How to Digitize & Organize Your Photos in 7 Steps

Are your life photos scattered? Stored in albums, shoeboxes, your laptop, your phone, and more? If you are like me, you have photos in many different places and formats. Having just finished my ‘photo consolidation project’, I wanted to share my photo journey. As we currently can’t travel it may be the perfect time to curate and upload all of your past photos so that you and your family can easily and efficiently access these memories for years to come. 

This process can be daunting as it involves a variety of steps. Many of my friends have said they keep putting their photo project off as it’s ‘just too much’. I agree it can loom large, but like anything, if you break it into bite sized chunks it’s more manageable. So take one step at a time, and  if you can, designate a space that can get messy for a week or so as you organize your print photos, remove them from albums etc. 

Doing this project was also a great walk down memory lane as I was able to look back, and appreciate, all different parts of my life, recall events, and revisit people and places I hadn’t ‘seen’ in a long time. Plus it was fun to share the memories as I went along, sending off quick photos to remind friends of fun memories we had shared together. And now it’s a great feeling to be done, to have consolidated my images, to have decluttered my home of albums and to know that my memories are organized, safe and accessible.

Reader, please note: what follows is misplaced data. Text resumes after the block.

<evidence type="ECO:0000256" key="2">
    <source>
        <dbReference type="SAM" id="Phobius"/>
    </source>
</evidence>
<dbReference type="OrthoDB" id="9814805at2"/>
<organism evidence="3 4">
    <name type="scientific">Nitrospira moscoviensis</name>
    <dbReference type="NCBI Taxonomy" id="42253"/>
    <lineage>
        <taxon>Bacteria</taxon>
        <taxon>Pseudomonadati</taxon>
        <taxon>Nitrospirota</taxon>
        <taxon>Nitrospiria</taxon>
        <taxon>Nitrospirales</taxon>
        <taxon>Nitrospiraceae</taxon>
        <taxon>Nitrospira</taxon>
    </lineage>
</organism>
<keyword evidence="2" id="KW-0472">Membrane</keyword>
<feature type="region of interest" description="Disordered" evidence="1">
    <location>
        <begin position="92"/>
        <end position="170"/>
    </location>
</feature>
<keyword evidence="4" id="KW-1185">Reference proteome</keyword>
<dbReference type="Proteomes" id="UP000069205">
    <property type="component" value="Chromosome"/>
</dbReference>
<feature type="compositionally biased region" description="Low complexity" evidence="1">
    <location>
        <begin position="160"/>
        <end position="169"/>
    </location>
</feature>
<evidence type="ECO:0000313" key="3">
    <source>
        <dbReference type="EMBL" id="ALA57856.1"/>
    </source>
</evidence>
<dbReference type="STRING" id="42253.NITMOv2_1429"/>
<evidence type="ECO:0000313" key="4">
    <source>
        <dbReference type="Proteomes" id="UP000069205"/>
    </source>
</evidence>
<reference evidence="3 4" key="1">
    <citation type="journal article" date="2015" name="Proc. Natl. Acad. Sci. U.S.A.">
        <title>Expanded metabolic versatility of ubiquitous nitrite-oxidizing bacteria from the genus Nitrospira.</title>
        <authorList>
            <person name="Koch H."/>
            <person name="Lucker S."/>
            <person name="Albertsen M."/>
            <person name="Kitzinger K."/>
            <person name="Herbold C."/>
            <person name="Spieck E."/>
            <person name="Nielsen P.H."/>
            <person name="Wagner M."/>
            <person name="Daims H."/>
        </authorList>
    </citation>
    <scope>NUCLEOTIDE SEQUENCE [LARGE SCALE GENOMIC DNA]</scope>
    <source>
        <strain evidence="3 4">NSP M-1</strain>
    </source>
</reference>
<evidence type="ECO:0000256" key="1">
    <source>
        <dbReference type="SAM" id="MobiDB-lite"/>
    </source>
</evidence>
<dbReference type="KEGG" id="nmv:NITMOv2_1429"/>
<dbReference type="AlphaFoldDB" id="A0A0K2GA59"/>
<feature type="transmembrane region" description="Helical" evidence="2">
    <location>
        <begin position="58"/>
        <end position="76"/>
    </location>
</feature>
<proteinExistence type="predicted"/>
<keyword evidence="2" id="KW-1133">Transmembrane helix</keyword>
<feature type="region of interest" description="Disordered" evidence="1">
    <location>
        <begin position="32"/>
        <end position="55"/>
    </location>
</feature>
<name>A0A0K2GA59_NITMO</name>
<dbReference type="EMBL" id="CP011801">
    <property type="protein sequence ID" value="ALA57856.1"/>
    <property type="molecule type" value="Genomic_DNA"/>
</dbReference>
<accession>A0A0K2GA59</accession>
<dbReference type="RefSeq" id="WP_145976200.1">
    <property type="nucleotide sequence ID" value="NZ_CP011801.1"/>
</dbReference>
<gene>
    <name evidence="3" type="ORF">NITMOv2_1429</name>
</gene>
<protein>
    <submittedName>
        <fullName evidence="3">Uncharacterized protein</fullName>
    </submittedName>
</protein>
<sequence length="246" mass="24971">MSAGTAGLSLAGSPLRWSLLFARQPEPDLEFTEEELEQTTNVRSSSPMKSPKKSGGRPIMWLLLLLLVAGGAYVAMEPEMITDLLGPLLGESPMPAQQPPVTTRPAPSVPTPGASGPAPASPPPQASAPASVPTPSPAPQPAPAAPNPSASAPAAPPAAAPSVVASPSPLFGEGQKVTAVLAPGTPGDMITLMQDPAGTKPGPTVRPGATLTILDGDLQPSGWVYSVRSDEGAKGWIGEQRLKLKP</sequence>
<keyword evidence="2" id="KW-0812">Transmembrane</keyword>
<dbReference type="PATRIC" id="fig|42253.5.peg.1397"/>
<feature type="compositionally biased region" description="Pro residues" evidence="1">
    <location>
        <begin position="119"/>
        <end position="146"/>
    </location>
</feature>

Note: I only address photos in this write-up, not videos, nor archiving things like your child’s artwork (check out Artkive for that).

So buckle up, here we go!

Step 1: What is Your End Goal?

Why are you taking on this project? Decide what your goal is in order to plan how to best get there. Declutter? Organize them into one location? Share with kids? Get photos up in the cloud?  Make photo books? Be clear with yourself on this so you can plan accordingly.

My goal was:

  • To have access to all my photos digitally in full resolution, with backups
  • To have all the photos in the cloud, with access available to my family as well
  • To get rid of my albums in order to save space, but to hold onto the photos themselves 

Step 2: Take Inventory   

Before you start you need to know what items you have, decide what you want to include, and know where they are all located. Are your prints in scrapbooks, shoeboxes, or files? Do your digital files live on your laptop, phone, or backup drives? Do you want to include photos that you need to get from your partner, parent, children, or friends? 

My inventory was broken down into 1) prints (pre-digital) and 2) digital images. 

Prints:

  • Over 60 albums of photos I’d taken (and painstakingly curated into photo albums) spanning over 40 years. 
  • Childhood albums passed down by my parents
  • My parents’ childhood albums and photos 
  • Loose photos of grandparents and more distant ancestors

Digital Images:

  • Apple Photos Library: Approx 90k photos from 2000-2017 that were stored via iPhotos (now called Apple Photos)
  • Lightroom Photo Library: I started to experiment with editing in Lightroom in 2014 and finally ripped the Bandaid off and went fully to Lightroom in 2017.  
  • Note: I did not not download my photos from my phone, but these could be included in this section as well.

Step 3: Digitize Print Photos

Time to digitize the prints. I opted not to scan them myself due to the number of photos I was dealing with (approximately 100k). I chose to work with the site Fotobridge (other sites, which I have not personally used, include Costco, LegacyBox, ScanCafe, ScanDigital and many more). Prices depend on the quantity you are digitizing, the service you choose and the features you opt for.